Do We Really Need Two Monthly Meetings

Every year during July and August the Naperville city council has one meeting per month rather than the typical two meetings per month. Between June 20th thru August 14th, Naperville has been functionally operating as efficiently as ever, which begs the questions, do we really need two council meetings per month? Why have two when one works?

Some will say ‘that’s what we have always done’, or ‘we are required to’, to which I say ‘who says so’. Fewer meetings means less cost, less wasted time, less endless talking, and more time to accomplish something useful.

We have a city manager, Doug Krieger, who seems to be getting the job done, just like the Chicago Cubs manager David Ross. He’s getting the job done too. Sometimes less is better. Cut the bureaucracy, increase the efficiency.

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  1. Jim Haselhorst

    When I first moved to Naperville council meets were only once per month, but the city was growing fast and so were the number of PUDs and variance requests causing meetings to consistently run over. Also developers were complaining about delays in developments.

    At one time the city staff was directed to look at alternative means for approving these requests to reduce delays and council agenda. They came up with a recommendation that involved city staff being able to approve some requests under certain conditions. If staff could not approve it then it would go to Planning Commission. If they approved it then it would not need to go to city council unless it was appealed. So City Council would be the “court of last resort”.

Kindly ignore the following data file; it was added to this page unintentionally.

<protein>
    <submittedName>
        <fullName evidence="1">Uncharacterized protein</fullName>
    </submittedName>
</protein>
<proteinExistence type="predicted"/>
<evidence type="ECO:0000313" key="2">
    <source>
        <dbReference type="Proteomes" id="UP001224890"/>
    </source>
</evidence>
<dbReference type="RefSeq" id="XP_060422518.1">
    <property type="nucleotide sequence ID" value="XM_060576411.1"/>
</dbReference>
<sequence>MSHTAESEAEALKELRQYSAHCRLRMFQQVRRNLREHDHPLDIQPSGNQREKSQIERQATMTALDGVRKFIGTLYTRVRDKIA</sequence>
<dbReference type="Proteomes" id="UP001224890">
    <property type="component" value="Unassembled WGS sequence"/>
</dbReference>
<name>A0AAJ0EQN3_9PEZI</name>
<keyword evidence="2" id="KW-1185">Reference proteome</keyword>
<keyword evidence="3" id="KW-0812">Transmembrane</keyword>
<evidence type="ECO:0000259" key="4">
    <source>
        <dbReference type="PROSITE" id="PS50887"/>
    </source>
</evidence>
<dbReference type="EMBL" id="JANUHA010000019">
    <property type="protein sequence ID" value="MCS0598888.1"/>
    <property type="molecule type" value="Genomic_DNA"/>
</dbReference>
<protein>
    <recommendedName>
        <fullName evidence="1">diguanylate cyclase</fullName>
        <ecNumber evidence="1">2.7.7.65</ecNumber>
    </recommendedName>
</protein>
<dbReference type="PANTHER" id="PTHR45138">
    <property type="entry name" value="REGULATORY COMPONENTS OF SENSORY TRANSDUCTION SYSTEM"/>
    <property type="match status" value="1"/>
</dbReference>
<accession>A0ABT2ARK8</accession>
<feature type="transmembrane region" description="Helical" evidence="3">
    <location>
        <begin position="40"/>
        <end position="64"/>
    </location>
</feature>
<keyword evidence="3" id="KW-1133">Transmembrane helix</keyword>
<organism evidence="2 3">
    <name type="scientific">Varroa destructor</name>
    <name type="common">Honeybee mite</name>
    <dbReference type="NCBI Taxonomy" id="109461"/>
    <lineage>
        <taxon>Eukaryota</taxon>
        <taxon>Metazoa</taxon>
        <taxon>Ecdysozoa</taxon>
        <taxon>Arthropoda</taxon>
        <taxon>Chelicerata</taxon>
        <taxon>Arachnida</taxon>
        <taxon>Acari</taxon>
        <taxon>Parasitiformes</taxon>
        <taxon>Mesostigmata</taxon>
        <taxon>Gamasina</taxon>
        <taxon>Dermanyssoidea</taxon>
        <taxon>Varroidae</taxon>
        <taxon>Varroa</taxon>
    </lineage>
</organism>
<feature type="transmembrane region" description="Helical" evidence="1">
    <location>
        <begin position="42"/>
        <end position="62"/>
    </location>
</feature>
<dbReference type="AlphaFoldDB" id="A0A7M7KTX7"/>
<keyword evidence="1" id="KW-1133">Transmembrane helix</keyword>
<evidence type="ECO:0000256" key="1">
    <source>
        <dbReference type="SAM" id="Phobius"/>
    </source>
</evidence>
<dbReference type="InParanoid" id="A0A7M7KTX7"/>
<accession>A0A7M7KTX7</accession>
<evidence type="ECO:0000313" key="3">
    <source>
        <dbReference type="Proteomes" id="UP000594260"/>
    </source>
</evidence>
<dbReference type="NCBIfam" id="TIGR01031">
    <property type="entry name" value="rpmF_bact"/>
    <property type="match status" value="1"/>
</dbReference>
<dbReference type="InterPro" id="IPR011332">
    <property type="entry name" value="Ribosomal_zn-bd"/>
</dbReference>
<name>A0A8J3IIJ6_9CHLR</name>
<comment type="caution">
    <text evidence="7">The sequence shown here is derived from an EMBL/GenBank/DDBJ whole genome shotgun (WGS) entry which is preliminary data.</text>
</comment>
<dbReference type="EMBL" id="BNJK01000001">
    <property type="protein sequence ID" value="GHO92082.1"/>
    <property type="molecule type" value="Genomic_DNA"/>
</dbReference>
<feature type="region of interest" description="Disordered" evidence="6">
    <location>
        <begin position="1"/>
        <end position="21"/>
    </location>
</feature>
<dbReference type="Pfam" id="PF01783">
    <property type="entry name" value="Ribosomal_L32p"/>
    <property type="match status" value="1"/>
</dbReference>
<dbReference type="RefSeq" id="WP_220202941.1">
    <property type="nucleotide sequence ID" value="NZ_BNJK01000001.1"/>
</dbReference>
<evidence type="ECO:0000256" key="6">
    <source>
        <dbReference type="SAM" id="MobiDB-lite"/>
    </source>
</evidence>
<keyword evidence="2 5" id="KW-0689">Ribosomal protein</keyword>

This idea was well received by many on council but some were against this change, saying this was a duty of elected officials and should not be delegated to others. Of course this begs the question that if a council member believed this then why vote to waste city staff time researching and developing an alternative in the first place. In the end the nays won out.

    I still think council should blow the dust of this alternative approval process and put it in place. It is just a tremendous waste of time and resource to first have staff evaluate and make a recommendation, then go to planning commission for review and recommendation then finally to city council. This process not only drives up the operating cost of the city but also the homeowner or developer without any quantifiable benefit to anyone.

    Implementing an alternative like this would reduce city council agenda items to a point that one meeting per month would likely be doable year round.

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